Spinning the Wheel
By Kenny Yeo
3D mice were thought to be exclusive to the realms of architects and designers - those who are in the creative fields. But more recently, 3D mice makers are focusing their energies on the mainstream users. Their pitch: 3D mice can speed up work processes and make tasks like scrolling and rotating easier and faster.
Enter the Orbita Mouse from Cyber E Sport, a 3D mouse that is capable of continuous scrolling and a few other smart functions. We take it out for a spin to see if normal users could really do with switching to a 3D mouse.
Aesthetically, the Orbita Mouse is decked in all white and is pleasing to the eye. Judging from the way it looks, we are almost certain that it was designed with Mac users in mind.
On the surface, there are two buttons but you'll probably notice the grey button first. This button is not mapped to any functions and you can change it to your preferences. There's also a much smaller triangular-shaped button. This is rather clever because it acts as an orientation button. It defines for the mouse where "up" is, and once configured, the Orbita Mouse will remember that no matter how much it is rotated. That is a pretty ingenious way of solving the orientation problem with these mice.
The Orbita Mouse is also touted as the world's first wireless 3D mouse and it communicates with your system via a 2.4GHz wireless connection to a USB dock. It comes fitted with fixed lithium-ion batteries and most conveniently, the USB dock also acts as a charging station, though the mouse can't be used when it is charging.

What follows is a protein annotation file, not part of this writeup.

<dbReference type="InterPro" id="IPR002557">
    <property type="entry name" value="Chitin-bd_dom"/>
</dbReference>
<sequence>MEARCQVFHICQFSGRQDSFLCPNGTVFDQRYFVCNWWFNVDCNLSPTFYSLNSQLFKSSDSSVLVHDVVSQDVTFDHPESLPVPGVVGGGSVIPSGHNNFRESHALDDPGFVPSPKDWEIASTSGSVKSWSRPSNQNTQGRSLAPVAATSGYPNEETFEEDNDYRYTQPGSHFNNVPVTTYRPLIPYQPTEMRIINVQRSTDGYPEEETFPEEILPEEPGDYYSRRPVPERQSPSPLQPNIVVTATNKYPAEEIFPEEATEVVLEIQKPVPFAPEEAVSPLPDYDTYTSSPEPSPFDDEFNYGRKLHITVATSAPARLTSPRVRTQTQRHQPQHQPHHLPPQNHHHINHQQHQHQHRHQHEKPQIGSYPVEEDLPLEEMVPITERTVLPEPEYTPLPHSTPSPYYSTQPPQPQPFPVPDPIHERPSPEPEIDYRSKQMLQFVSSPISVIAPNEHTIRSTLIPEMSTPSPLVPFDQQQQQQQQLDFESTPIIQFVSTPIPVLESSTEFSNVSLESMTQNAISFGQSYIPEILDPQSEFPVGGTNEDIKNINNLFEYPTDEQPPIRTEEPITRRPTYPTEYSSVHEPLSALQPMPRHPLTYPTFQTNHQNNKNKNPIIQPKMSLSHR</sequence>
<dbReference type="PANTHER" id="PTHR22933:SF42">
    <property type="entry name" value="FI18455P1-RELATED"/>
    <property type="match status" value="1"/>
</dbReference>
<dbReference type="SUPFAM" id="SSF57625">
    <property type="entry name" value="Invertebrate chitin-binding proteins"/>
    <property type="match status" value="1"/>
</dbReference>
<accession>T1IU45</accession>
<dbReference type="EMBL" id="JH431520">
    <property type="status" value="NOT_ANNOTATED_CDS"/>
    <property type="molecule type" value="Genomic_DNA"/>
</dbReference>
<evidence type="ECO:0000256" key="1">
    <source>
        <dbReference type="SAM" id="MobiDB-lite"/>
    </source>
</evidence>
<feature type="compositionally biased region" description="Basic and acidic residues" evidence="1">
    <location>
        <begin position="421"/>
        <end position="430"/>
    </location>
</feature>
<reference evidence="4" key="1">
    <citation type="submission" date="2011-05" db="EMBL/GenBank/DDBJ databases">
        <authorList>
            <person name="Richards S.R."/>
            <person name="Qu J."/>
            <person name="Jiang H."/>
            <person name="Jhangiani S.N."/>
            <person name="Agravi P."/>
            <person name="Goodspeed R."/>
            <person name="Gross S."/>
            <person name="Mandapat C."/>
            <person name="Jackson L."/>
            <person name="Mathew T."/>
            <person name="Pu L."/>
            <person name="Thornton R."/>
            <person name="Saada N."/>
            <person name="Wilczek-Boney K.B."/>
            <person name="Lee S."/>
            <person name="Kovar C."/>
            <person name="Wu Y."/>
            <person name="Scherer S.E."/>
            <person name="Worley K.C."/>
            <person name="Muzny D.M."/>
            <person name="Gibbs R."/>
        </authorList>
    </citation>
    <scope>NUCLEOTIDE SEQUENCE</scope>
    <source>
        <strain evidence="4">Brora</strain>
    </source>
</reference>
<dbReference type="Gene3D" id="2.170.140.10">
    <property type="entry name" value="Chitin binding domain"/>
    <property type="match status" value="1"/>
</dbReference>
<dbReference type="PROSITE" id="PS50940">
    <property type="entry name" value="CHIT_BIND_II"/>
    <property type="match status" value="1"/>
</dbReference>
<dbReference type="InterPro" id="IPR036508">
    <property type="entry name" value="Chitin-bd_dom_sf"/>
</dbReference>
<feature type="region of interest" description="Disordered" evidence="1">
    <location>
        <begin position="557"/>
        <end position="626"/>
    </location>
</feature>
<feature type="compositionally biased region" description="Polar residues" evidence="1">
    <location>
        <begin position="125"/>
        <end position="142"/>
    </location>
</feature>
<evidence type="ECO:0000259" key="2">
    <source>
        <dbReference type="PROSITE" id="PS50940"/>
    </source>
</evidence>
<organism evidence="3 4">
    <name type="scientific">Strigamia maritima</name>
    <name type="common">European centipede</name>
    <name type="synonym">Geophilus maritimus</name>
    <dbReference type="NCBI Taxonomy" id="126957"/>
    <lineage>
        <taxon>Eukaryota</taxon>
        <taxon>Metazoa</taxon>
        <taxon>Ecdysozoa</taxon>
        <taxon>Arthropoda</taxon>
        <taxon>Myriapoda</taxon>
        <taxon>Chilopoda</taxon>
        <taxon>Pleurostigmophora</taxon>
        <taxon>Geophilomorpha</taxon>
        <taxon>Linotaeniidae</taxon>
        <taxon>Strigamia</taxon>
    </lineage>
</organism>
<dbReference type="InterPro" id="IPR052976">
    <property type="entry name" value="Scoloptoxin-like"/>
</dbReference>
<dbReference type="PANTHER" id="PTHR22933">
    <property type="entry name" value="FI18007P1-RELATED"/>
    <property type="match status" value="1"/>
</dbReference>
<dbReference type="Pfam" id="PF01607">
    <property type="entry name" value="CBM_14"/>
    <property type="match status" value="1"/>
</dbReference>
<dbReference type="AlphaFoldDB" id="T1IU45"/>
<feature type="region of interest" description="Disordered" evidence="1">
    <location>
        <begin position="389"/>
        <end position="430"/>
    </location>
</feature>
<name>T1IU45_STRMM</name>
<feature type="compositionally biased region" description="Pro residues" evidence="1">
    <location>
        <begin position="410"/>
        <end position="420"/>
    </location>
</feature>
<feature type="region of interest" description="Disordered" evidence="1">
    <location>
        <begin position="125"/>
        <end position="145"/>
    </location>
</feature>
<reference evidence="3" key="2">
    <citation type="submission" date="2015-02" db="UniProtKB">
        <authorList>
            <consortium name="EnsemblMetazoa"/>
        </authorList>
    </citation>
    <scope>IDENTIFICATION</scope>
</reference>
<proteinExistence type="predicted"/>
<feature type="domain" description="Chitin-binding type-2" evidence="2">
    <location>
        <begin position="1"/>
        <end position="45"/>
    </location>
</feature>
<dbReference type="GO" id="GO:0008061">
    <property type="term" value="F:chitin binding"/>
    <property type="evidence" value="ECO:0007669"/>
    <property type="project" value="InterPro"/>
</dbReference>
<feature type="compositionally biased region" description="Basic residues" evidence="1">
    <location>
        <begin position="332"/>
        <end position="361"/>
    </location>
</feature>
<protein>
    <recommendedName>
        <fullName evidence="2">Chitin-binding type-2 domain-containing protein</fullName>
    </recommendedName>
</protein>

So far, the Orbita Mouse looks good and has some clever features, but does it really work out in reality? Not exactly.
Accuracy is very important in a mouse and the Orbita Mouse was, quite easily, one of the worst tracking mice we've ever come across. It didn't work well on our desktops and even using it on a Razer mouse mat did little to help. Every mouse movement felt like we were trying to wrestle a bull. It's like it has a mind of its own and was woefully inaccurate, making even the simplest of tasks a real chore.
To further complicate matters, the buttons are quite accident-prone. The left mouse button is the entire top of the mouse, so users are likely to click wrongly. The right mouse button is no better, as it is in fact the entire circumference of the mouse. Again, it was easy to click the right mouse button accidentally.
The main attraction of this mouse is instead of scrolling a mouse wheel, you rotate it continuously like dialing. This is indeed useful, especially when you have to go through large bodies of text, or huge spreadsheets. And though we are not into video or music editing, this spinning functionality should be useful to them.
In the end, the large surface areas of the buttons on the Orbita mouse were its main failings. It was too easy to unintentionally click on things and coupled with its below-par tracking, makes the Orbita Mouse a difficult product to recommend. Certainly, the spinning functionality might be neat and useful for some applications, but there are better mice out there that while lacking the cool factor of the Orbita, also won't cost you a whopping US$98.
Updated (on 13-03-09):
Given that our unit was an early production unit, we figured that its internal gyroscope might not have been properly calibrated. Fortunately, Cyber E-Sports was kind enough to provide us with a new unit and our impression of the Orbita Mouse has greatly improved after spending some time with this new unit. Tracking is now as much more accurate. It now goes where we want it to go and no longer feels like wrestling an enraged bull. The mouse still needs getting used to though, as we constantly found ourselves mis-clicking on things. Guess old habits really do die hard.